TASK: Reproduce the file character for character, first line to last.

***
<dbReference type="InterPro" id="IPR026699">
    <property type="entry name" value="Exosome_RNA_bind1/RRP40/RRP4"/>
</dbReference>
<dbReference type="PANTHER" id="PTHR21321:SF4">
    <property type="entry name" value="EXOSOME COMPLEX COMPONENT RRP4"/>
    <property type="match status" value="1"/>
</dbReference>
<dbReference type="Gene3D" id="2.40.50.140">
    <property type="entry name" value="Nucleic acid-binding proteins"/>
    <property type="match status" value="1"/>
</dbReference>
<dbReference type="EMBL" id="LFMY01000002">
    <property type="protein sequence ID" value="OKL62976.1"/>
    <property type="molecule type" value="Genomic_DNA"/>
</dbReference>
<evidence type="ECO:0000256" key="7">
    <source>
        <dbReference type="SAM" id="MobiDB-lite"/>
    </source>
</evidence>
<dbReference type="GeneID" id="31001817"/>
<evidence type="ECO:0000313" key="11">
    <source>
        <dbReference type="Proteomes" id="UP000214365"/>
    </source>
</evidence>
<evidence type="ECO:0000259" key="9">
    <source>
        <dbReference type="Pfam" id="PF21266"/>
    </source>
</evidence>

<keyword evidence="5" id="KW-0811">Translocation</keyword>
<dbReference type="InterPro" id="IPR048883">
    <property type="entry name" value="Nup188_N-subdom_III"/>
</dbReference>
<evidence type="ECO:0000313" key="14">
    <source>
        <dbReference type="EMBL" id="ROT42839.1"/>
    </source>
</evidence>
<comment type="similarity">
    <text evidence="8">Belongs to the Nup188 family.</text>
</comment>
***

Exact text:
<dbReference type="InterPro" id="IPR026699">
    <property type="entry name" value="Exosome_RNA_bind1/RRP40/RRP4"/>
</dbReference>
<dbReference type="PANTHER" id="PTHR21321:SF4">
    <property type="entry name" value="EXOSOME COMPLEX COMPONENT RRP4"/>
    <property type="match status" value="1"/>
</dbReference>
<dbReference type="Gene3D" id="2.40.50.140">
    <property type="entry name" value="Nucleic acid-binding proteins"/>
    <property type="match status" value="1"/>
</dbReference>
<dbReference type="EMBL" id="LFMY01000002">
    <property type="protein sequence ID" value="OKL62976.1"/>
    <property type="molecule type" value="Genomic_DNA"/>
</dbReference>
<evidence type="ECO:0000256" key="7">
    <source>
        <dbReference type="SAM" id="MobiDB-lite"/>
    </source>
</evidence>
<dbReference type="GeneID" id="31001817"/>
<evidence type="ECO:0000313" key="11">
    <source>
        <dbReference type="Proteomes" id="UP000214365"/>
    </source>
</evidence>
<evidence type="ECO:0000259" key="9">
    <source>
        <dbReference type="Pfam" id="PF21266"/>
    </source>
</evidence>

<keyword evidence="5" id="KW-0811">Translocation</keyword>
<dbReference type="InterPro" id="IPR048883">
    <property type="entry name" value="Nup188_N-subdom_III"/>
</dbReference>
<evidence type="ECO:0000313" key="14">
    <source>
        <dbReference type="EMBL" id="ROT42839.1"/>
    </source>
</evidence>
<comment type="similarity">
    <text evidence="8">Belongs to the Nup188 family.</text>
</comment>